A Patient Guide

Dupuytren's contracture affects the palmar fascia, a reinforcing mesh which lies just beneath the skin of the palm. Needle Aponeurotomy is a minimally invasion treatment for Dupuytren's Contracture. This handout explains the procedure.

Before the procedure

  1. Food: Unlike traditional surgery, it is safe to eat before the procedure.
  2. Medication:
    1. If you are concerned about being anxious, or have had to take anti-anxiety medicine in the past for dental procedures, its reasonable to take anti-anxiety medication such as Valium or Xanax before this procedure. Please notify us if you think you may need an anti-anxiety medication.
    2. If your regular doctor has recommended that you take prophylactic antibiotics before surgery because of a joint replacement, heart disease or other medical problems, it is appropriate to take that type of medicine before this procedure. You will need to notify your regular physician to obtain a prescription.
    3. If you take aspirin, vitamin E or blood thinners such as Coumadin, or have any questions about your medications, please check with our staff prior to your appointment.
  3. Skin Problems: If you have recent injuries, wounds, insect bites or healing areas involving the palm of the hand or the fingers, it might not be safe to proceed with needle aponeurotomy because of the risk of infection. Please notify our staff if you have any wounds or infections.

Common questions about the procedure

  1. What is actually done during the procedure? The procedure is performed while you lie down on your back with your arm stretched out. Dr. Stuart will use a marking pen to mark the skin where he plans to use the needle. He will then numb the skin at these sites with a tiny needle and local anesthetic. Once numb, he will work with a needle to cut the cords under the skin and reduce the contracture.
  2. What should I do during the procedure? Relax, listen to music and talk as much as you like. The actual procedure is only intermittently uncomfortable. You will need to tell Dr. Stuart if you feel anything painful and, in particular, if you feel any tingling or numbness in your fingertips.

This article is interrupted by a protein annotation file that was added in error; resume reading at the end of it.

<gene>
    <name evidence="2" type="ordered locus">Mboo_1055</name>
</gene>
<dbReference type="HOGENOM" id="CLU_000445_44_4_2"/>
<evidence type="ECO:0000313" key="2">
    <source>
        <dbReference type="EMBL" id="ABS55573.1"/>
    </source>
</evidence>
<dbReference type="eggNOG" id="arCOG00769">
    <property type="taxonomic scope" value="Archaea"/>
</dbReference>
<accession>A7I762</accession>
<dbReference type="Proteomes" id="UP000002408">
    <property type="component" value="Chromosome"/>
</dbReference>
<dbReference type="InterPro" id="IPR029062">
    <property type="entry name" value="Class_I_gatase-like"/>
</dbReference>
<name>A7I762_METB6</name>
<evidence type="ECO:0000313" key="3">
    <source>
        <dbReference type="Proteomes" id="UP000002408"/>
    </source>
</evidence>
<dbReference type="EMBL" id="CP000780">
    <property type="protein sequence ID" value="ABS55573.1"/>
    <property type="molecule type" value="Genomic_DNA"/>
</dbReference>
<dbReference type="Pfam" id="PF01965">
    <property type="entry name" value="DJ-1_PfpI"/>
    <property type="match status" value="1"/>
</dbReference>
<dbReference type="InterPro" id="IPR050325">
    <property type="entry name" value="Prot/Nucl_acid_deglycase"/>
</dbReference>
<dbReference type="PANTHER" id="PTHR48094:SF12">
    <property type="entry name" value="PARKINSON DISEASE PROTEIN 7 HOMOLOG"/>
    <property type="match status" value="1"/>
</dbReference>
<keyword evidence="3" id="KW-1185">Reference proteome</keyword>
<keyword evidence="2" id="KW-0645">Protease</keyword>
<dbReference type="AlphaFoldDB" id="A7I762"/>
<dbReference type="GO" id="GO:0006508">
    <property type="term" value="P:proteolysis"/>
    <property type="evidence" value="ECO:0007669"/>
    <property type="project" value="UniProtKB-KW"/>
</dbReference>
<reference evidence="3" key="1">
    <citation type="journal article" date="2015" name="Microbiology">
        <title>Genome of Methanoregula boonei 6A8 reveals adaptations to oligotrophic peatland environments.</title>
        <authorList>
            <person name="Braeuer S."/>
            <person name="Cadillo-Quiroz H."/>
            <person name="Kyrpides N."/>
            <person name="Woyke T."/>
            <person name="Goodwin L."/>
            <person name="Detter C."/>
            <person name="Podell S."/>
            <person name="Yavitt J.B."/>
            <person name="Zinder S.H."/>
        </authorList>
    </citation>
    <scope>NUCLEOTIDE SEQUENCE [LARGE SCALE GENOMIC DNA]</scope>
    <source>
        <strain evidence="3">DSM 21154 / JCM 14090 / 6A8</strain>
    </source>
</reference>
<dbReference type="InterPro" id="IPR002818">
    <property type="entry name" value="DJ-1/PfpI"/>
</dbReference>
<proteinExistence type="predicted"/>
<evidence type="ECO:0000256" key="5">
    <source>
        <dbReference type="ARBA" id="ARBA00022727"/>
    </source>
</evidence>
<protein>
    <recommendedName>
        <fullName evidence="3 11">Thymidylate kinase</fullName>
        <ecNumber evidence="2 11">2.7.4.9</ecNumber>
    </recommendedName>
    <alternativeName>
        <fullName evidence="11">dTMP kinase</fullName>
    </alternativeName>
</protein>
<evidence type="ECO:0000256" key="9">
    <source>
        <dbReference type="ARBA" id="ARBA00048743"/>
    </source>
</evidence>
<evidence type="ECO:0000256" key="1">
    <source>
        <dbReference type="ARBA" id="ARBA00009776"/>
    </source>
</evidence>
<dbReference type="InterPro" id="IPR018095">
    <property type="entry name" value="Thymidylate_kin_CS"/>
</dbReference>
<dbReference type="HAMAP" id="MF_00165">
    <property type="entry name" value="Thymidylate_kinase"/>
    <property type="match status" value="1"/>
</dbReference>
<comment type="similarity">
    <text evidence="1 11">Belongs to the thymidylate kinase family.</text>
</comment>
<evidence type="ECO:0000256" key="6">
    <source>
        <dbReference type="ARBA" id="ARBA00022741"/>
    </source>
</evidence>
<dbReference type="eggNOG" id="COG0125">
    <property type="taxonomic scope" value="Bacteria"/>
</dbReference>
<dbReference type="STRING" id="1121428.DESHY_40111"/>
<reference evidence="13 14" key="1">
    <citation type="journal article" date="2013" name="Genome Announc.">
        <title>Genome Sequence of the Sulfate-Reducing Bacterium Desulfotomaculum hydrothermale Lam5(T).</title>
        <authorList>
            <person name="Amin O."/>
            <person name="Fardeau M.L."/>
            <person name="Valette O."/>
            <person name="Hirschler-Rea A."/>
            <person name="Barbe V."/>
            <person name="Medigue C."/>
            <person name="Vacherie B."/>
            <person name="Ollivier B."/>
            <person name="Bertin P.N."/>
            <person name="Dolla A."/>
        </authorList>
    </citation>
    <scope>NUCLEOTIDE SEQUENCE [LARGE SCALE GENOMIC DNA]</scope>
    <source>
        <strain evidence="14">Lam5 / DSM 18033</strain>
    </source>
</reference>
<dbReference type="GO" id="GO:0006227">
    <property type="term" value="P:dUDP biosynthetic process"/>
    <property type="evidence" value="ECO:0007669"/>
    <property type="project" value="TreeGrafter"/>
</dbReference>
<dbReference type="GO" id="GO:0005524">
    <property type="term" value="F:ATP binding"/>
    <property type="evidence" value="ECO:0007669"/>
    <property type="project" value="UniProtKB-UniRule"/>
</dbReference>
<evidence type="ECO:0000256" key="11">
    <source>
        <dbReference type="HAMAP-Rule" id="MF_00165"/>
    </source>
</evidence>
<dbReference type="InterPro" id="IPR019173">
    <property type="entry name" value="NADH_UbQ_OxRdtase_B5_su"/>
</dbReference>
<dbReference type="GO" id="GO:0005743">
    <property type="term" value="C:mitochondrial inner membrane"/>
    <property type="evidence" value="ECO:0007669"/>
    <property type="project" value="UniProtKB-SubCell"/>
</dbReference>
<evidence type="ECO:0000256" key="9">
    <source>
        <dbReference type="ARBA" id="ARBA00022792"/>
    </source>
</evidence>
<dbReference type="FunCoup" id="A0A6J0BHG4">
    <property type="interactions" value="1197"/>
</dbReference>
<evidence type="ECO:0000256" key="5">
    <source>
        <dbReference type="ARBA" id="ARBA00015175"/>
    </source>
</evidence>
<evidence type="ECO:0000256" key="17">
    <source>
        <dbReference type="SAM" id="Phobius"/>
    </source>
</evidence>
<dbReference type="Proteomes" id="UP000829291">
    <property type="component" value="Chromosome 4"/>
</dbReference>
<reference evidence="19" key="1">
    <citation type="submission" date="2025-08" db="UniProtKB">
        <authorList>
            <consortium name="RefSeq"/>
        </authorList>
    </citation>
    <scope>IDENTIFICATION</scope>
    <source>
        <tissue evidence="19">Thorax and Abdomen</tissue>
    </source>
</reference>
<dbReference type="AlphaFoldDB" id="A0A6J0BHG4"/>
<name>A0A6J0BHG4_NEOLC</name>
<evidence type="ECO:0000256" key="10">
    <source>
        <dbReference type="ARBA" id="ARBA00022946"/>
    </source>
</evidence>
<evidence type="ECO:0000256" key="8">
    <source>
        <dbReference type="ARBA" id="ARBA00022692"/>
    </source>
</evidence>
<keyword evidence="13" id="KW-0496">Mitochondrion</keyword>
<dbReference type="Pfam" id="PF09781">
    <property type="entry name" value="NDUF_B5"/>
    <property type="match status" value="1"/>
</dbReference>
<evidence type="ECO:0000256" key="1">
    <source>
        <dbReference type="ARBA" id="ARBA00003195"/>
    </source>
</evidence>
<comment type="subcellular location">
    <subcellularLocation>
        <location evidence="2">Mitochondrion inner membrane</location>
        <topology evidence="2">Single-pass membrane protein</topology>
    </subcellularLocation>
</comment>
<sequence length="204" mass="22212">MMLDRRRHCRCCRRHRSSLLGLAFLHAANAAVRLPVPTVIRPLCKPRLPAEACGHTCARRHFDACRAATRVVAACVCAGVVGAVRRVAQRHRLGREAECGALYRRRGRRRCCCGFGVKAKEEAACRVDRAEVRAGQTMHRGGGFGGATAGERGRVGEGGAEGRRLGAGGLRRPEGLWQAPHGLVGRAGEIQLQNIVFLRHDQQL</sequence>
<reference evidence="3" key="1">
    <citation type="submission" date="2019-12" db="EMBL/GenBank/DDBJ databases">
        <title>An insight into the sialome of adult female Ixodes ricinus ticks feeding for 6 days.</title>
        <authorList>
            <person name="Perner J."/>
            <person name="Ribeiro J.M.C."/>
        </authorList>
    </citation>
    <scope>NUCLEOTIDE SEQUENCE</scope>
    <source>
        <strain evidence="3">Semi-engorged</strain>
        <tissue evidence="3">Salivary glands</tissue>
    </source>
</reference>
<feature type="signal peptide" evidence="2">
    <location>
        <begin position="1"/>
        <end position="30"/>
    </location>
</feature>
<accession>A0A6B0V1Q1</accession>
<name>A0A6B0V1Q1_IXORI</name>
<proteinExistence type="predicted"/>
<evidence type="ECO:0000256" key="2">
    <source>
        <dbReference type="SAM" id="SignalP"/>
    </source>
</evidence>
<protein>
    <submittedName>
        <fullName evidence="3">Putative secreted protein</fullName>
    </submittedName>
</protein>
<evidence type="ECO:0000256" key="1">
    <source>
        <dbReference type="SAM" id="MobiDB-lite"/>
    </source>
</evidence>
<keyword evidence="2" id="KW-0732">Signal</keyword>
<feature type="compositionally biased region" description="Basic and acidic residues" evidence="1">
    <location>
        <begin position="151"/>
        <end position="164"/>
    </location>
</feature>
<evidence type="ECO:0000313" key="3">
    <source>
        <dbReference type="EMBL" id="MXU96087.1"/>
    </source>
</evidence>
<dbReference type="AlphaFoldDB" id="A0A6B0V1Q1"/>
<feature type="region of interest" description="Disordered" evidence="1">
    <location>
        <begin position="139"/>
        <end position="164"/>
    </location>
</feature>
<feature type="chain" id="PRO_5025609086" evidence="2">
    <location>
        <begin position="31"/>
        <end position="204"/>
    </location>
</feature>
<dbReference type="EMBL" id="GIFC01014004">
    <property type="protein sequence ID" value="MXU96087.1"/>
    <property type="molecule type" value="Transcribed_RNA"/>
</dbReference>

3. Is it very painful? Usually not. The injections into the skin sting for a few seconds but become numb very quickly. The cords don't hurt when they are cut. Joints that have been very bent may be painful to stretch out but it subsides quickly.
  4. What will my hand look like after the procedure is over? If all goes well, your fingers should be straighter. The needle entry sites will be covered with bandaids. Ice will be placed on your hand immediately after to prevent swelling and soreness.

Early Aftercare

  1. Day of Procedure
    1. Bandaids can usually be removed and left off later the same day. If you get them wet, remove them and leave them off.
    2. Use: You should be able to use your hand for light activities (eating, getting dressed, and hygiene). You will be able to get it wet in the shower or when washing your hands.
    3. Splinting your hand with a custom brace may be indicated if you have several fingers involved or severe contractures; if it is, Dr. Stuart will have ordered a splint for you prior to leaving after the visit. Otherwise, splinting is seldom needed.
  2. First 48 hours
    1. Ice and elevation are the keys to a painless recovery. On the day of and day after the procedure, keep your hand elevated as much as you can; and use ice or hold something cold every hour for 10 minutes at a time. Avoid swimming or soaking your hand at this time where the hand is submerged for a long period of time.
    2. Washing: You should try to keep your hands dry for a few hours after the procedure.
  3. The First Week
    1. You should avoid strenuous activities with the hand for one week after the procedure. During this time, avoid activities which would make your hands sweaty, grimy, dirty or exposed to harsh chemicals. This is veryimportant to prevent infection.
    2. Medications: Usually there is no need for prescription pain medicine after the procedure. You may use over the counter acetaminophen or ibuprofen as needed.

Follow up

Dr. Stuart's staff will arrange a follow up appointment for you a few weeks after the procedure.